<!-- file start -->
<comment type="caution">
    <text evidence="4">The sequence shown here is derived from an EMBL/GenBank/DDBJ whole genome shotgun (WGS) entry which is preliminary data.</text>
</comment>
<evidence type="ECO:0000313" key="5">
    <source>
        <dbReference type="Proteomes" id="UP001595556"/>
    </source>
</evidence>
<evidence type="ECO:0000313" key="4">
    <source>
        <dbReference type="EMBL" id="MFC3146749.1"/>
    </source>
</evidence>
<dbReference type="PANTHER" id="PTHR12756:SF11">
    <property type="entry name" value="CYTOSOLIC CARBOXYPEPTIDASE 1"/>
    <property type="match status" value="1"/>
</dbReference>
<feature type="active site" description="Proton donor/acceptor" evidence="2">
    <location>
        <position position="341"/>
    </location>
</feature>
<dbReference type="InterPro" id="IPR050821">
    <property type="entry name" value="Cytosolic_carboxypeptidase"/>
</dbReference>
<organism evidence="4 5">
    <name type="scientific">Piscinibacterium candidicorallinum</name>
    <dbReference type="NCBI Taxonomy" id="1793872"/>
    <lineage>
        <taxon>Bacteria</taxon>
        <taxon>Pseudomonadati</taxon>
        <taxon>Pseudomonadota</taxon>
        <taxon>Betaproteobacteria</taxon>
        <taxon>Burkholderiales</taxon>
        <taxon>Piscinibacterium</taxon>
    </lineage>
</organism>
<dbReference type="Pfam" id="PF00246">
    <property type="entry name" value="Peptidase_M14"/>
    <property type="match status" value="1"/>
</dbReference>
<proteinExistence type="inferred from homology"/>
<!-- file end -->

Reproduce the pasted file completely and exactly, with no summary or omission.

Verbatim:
<comment type="caution">
    <text evidence="4">The sequence shown here is derived from an EMBL/GenBank/DDBJ whole genome shotgun (WGS) entry which is preliminary data.</text>
</comment>
<evidence type="ECO:0000313" key="5">
    <source>
        <dbReference type="Proteomes" id="UP001595556"/>
    </source>
</evidence>
<evidence type="ECO:0000313" key="4">
    <source>
        <dbReference type="EMBL" id="MFC3146749.1"/>
    </source>
</evidence>
<dbReference type="PANTHER" id="PTHR12756:SF11">
    <property type="entry name" value="CYTOSOLIC CARBOXYPEPTIDASE 1"/>
    <property type="match status" value="1"/>
</dbReference>
<feature type="active site" description="Proton donor/acceptor" evidence="2">
    <location>
        <position position="341"/>
    </location>
</feature>
<dbReference type="InterPro" id="IPR050821">
    <property type="entry name" value="Cytosolic_carboxypeptidase"/>
</dbReference>
<organism evidence="4 5">
    <name type="scientific">Piscinibacterium candidicorallinum</name>
    <dbReference type="NCBI Taxonomy" id="1793872"/>
    <lineage>
        <taxon>Bacteria</taxon>
        <taxon>Pseudomonadati</taxon>
        <taxon>Pseudomonadota</taxon>
        <taxon>Betaproteobacteria</taxon>
        <taxon>Burkholderiales</taxon>
        <taxon>Piscinibacterium</taxon>
    </lineage>
</organism>
<dbReference type="Pfam" id="PF00246">
    <property type="entry name" value="Peptidase_M14"/>
    <property type="match status" value="1"/>
</dbReference>
<proteinExistence type="inferred from homology"/>